Leeds In Playoff Zone After Edging Out Boro – by Rob Atkinson


Skipper Jason Pearce soars above the defence to score Leeds’ winner

A captain’s contribution saw Leeds United recover from the disappointment of conceding an equaliser to ten-man Middlesbrough to emerge winners in a tense but entertaining clash before over 30,000 at Elland Road, Jason Pearce thumping home a great header at the Gelderd End after 57 minutes.  This third consecutive league victory – a feat not achieved in over a year – also sees United lodged just inside the playoff zone, a position they will be hoping to maintain or improve on over the remaining thirty games of the season.

Leeds had taken the lead after 35 minutes of the first half with a close-range header from in-form Ross McCormack, a summer transfer target for Boro.  It was a deserved lead, and it might have been more before half time.  A long ball deceived the Middlesbrough defence and, with McCormack and Blackstock looking to have the time to decide which of them was to score the second, Boro keeper Jason Steele raced outside his area to demolish Dexter, concede a free-kick – and end his own involvement in the game.  The red card was indisputable, and the ten men of Middlesbrough would, it seemed, face a long and difficult second half trying to keep the score down.

In the event, Middlesbrough initially put up a rather better show with ten men than they had with a full complement, winning more possession in Leeds territory and posing a much greater threat.  The danger signals were obvious, and it was unwelcome but no real surprise when the visitors leveled after 52 minutes, Carayol scoring after good work from Adomah.  It’s a test of a home team’s mettle to be pegged back against a team with “only ten men” as the Boro fans could suddenly be heard singing.  Heads can go down, frustration can set in.  But Leeds responded well, with Austin charging forward and showing good determination against a team who, having got back onto equal terms, clearly fancied packing the area behind the ball and, even though a man short, making life difficult for the Whites.

Happily, it didn’t take long for United to reassert themselves, with Pearce’s header a cue for Elland Road to erupt with mingled joy and relief.  Even then, it wasn’t easy for the home side, Boro attacking and battling for possession all over the park and, while they created little of note, the pressure was on and Leeds could never relax.  It could have been a different story – a more comfortable story – if United had taken a couple more of the quite presentable chances they had created – but in the end the odd goal in three was sufficient to guarantee Leeds the three point haul – and that is very much what it is all about, especially given some of the cheap points thrown away earlier in the season.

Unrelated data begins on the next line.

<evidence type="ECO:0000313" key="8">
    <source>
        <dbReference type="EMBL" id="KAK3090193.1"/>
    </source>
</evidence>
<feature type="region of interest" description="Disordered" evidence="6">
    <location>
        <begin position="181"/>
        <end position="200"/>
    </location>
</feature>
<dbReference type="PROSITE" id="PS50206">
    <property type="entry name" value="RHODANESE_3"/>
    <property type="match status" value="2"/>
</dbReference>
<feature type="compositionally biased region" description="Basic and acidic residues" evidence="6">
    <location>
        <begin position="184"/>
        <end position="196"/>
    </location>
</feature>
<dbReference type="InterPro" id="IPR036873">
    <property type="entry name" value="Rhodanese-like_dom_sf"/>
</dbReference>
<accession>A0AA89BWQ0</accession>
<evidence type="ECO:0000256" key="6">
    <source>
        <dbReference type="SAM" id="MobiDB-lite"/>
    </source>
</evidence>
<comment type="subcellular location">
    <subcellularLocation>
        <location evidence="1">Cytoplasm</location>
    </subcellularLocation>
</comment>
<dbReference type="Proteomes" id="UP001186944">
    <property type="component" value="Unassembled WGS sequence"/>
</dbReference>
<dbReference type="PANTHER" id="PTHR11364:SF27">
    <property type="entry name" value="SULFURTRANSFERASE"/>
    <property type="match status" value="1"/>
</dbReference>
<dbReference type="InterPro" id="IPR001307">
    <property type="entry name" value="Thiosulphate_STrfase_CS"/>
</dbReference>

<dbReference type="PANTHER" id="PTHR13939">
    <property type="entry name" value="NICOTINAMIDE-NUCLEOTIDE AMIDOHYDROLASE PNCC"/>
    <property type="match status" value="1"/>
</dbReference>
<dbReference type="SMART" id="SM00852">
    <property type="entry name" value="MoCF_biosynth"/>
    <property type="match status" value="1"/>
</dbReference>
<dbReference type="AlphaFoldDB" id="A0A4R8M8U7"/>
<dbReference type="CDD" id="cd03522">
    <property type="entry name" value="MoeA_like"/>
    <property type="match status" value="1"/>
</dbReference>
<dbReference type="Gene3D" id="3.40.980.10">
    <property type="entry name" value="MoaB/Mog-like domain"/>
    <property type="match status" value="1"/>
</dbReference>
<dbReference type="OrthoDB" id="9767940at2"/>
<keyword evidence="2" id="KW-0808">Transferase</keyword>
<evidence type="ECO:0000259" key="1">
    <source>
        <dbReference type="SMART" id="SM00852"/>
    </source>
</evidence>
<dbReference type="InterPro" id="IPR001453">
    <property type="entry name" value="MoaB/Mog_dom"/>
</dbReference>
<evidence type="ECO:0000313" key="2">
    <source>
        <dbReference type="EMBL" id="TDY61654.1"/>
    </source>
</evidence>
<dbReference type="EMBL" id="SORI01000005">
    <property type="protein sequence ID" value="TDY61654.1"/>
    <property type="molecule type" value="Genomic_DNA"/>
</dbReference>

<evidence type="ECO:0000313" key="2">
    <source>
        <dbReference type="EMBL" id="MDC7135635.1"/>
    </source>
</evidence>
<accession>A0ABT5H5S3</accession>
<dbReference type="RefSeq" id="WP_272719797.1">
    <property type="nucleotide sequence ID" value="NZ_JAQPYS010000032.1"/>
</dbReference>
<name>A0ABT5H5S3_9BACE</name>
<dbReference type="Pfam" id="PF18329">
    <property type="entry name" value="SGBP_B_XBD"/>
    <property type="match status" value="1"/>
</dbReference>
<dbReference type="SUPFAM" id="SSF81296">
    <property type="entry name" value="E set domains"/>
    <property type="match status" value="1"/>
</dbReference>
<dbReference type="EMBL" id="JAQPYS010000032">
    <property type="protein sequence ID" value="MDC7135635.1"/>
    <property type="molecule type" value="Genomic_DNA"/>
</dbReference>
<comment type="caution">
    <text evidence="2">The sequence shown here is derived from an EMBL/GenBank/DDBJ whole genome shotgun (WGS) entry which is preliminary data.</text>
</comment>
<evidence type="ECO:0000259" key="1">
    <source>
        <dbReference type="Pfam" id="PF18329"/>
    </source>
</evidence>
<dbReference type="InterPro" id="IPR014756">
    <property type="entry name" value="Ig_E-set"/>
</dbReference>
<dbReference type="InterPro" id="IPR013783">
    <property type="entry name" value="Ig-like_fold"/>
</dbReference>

Leeds now find themselves inside the playoff zone instead of looking enviously upwards. It should be all about consolidation from here; knowing Leeds though, nothing is ever simple.  But Leeds United is a much happier place now than it was quite a short time ago, and the supporters have shown that they will respond to effort and commitment.  30,000 plus today tells its own story, and the atmosphere generated by the greater numbers is a genuine influence in a tight and competitive game.  If Leeds maintain their challenge, these fans will continue to get behind them with powerful support that unnerves opponents and inspires those in a white shirt. On the field, off the field and between the two areas it is, after all, a matter of teamwork and pulling together.

Birthday Celebrations For Leeds Stars Worthington and Haaland – by Rob Atkinson

It’s a BOGOFF deal on ‘Life, Leeds United, the Universe & Everything‘ today.  Two birthdays for the price of one – and as the price is nowt, you’re doing pretty nicely, aren’t you?


Frankly Leeds

First up, we have Frank Worthington, one of the maverick superstars of the Seventies and briefly a cult figure in LS11. Frank picks up his pension book today, attaining the age of 65 years.  He already had a terrific career behind him by the time he rolled up for a short but spectacular stay at Elland Road, initially with a rescue mission in mind.  Spells with Huddersfield, Leicester, Bolton and Birmingham may not have put any undue strain on the Worthington medal cabinet, but he had a reputation as a fine footballer, for whom the term “flamboyant” could easily have been coined – and as a deadly striker.  Missing out on a move to then-mighty Liverpool was an undoubted low-point in his footballing life – his medical had revealed high blood pressure – but it was still a long and varied career, with eight England caps and two goals for his country along the way – not bad for a flair player in an era of pragmatism.

The deal that brought Worthington to Elland Road was a straight swap, with the late Byron Stevenson heading the other way to Birmingham City. At Leeds, Frank came into a team suffering a prolonged goal-scoring drought which had dragged them deep into the relegation mire. Worthington immediately set about putting that right, scoring the winner at Sunderland and going on to notch a total of 15 goals in 35 appearances for Leeds.  Especially memorable was his contribution to a stunning 4-1 win at Aston Villa, who were only a matter of weeks from becoming European Champions.  Sadly, the team just wasn’t able to string enough results together to save United, who were relegated to Division Two despite the best efforts and goal-scoring feats of Mr Worthington.

Frank started the following season still in the white shirt, and scored a memorable double as Leeds won 3-2 at Sheffield Wednesday.  Soon, however, he was on his way for £50,000 to Sunderland and he went on to appear for pretty much every other club in the league after that, retiring eventually in his early forties – pretty good for a man with a “blood pressure problem”.  Many Happy Returns, Frank – and thanks for the memories.